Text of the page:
My response — after laughing — when I heard Amazon is pulling out of that sweet deal to set up a second headquarters in New York City was short, but loaded with meaning.
“Jeff Bezos must’ve thought he was playing with Independence, Iowa.”
Or some other small town. But even those places are pushing back against corporate leverage these days.
But what became more interesting to me is how many residents across the country, including New Yorkers, are confused about the major difference between economic growth and economic development.
For example, America’s pre-Civil War Southern states — enabled by slave labor — became one of the world’s leading producers of cotton and a large number of America’s millionaires by 1860.
That’s economic growth.
The South’s slave economy also became a philosopher’s stone for the North’s food processing facilities, textile plants, shipping firms and insurance companies. Slaves even became collateral to close financial transactions that were quarterbacked by Northern banks.
That’s also economic growth.
Meanwhile, the South’s four million slaves had a virtual 100 percent employment rate by 1850, but were largely uneducated and impoverished. And yeah, enslaved.
See how economic growth works?
Sure, Northern laborers during that time could brag about not being slaves. But the abusive working conditions they dealt with, the predatory compensation they received and the obstacles that prevented their families from escaping the slums to middle-class lifestyles are reasons for why the American labor movement was born.
Placed another way, you can have have economic growth without economic development.
The latter instance provides for human beings to improve their overall quality of life, including a shot at upward mobility, if that’s what they want.
At this point, some of you are saying “Dang, economic development is a lot of responsibility to place on Amazon when they simply wanted to do business in NYC.”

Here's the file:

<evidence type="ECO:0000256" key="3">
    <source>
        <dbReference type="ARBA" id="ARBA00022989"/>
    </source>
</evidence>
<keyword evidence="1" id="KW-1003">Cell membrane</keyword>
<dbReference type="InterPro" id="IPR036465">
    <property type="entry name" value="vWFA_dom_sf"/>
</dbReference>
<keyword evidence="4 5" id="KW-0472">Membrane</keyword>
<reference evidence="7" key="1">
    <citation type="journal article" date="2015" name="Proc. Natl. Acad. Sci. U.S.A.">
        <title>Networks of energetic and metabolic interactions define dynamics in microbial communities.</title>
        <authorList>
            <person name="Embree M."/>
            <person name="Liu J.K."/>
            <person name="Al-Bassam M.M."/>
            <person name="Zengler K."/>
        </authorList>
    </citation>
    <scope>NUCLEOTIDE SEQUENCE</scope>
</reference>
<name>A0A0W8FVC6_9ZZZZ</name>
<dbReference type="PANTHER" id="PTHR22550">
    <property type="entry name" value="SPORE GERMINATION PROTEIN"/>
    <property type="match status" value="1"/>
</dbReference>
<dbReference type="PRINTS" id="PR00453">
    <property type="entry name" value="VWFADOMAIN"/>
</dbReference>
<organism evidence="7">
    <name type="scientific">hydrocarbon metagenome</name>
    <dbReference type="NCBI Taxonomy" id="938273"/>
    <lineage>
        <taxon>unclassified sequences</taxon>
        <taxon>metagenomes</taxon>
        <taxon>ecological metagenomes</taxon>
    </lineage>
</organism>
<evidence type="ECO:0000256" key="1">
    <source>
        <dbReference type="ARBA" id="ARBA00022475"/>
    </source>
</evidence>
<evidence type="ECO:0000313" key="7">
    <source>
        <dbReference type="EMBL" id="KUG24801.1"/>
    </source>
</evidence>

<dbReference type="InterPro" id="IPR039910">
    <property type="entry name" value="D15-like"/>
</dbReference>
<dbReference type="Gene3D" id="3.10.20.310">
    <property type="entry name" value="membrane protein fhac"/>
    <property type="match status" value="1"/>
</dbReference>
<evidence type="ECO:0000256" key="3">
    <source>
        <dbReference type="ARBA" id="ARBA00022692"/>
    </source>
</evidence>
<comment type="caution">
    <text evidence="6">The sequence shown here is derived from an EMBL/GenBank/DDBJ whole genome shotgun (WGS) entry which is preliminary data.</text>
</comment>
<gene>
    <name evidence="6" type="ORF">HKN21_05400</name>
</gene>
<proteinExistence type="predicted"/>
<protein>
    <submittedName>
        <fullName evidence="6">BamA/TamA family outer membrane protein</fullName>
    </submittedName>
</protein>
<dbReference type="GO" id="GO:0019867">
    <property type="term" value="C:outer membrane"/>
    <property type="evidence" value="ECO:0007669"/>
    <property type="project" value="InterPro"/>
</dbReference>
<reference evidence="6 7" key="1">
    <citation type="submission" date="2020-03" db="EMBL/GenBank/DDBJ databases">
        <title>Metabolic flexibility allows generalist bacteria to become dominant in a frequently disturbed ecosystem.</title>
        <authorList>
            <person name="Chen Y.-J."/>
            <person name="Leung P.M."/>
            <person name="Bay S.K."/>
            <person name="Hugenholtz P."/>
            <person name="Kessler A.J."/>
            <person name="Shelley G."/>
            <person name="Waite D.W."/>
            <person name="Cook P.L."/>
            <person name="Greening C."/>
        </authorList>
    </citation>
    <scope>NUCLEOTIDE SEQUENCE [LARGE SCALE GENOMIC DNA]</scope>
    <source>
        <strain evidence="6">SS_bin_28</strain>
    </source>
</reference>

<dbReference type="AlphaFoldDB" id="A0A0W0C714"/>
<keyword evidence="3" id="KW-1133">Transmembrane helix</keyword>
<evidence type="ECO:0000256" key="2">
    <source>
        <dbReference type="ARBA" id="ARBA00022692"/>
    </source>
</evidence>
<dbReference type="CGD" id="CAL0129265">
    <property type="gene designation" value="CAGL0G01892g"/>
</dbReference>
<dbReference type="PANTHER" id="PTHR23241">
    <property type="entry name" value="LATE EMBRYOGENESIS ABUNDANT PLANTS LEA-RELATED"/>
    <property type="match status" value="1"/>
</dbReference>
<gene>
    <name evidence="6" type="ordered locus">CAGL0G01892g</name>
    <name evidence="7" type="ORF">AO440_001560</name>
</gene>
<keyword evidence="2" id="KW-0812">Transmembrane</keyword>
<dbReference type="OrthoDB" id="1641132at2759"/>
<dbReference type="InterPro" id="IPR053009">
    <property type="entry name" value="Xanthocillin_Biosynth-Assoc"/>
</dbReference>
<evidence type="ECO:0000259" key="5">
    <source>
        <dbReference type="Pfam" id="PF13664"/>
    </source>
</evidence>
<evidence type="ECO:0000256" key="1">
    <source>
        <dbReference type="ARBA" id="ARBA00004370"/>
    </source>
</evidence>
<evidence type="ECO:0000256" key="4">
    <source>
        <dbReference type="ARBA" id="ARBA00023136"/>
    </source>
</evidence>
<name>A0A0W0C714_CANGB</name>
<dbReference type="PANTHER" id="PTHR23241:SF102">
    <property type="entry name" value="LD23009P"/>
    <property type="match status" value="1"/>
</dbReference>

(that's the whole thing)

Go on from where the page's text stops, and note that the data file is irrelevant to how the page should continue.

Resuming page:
I could argue that the company’s warehouse work conditions, their curious argument for searching employees clocking out of work without compensation, its face recognition activities and that creepy monitoring practice for how long workers sit on toilets don’t help to build the profile of a company that’s down for social investments.
But I’ll spend less time on those topics tonight so I can stress a different point.
Economic development is a shared responsibility between government and business institutions where the framework is established by the former, and the latter provides an executable set of company values that includes social investments.
Speaking of community involvement, I don’t have much to say about Amazon’s pledge to fund STEM classes in NYC public schools since the company couldn’t even give a specific dollar amount for that support.
What seems more clear to me is that New York State Governor Andrew Cuomo and NYC Mayor Bill DeBlasio are sufficiently intelligent to realize they had options for investing the $3 billion dollars that were eventually presented Amazon in the form of tax incentives for setting up shop in the city.
And I think you can figure out for yourself if the desired outcome of these pro-Amazon policymakers — who represent one of the nation’s most economically-unequal cities and conducted negotiations with one of the world’s richest companies through secret meetings and non-disclosure agreements — was either economic growth or development …
song currently stuck in my head: “boat to nowhere” – anoushka shankar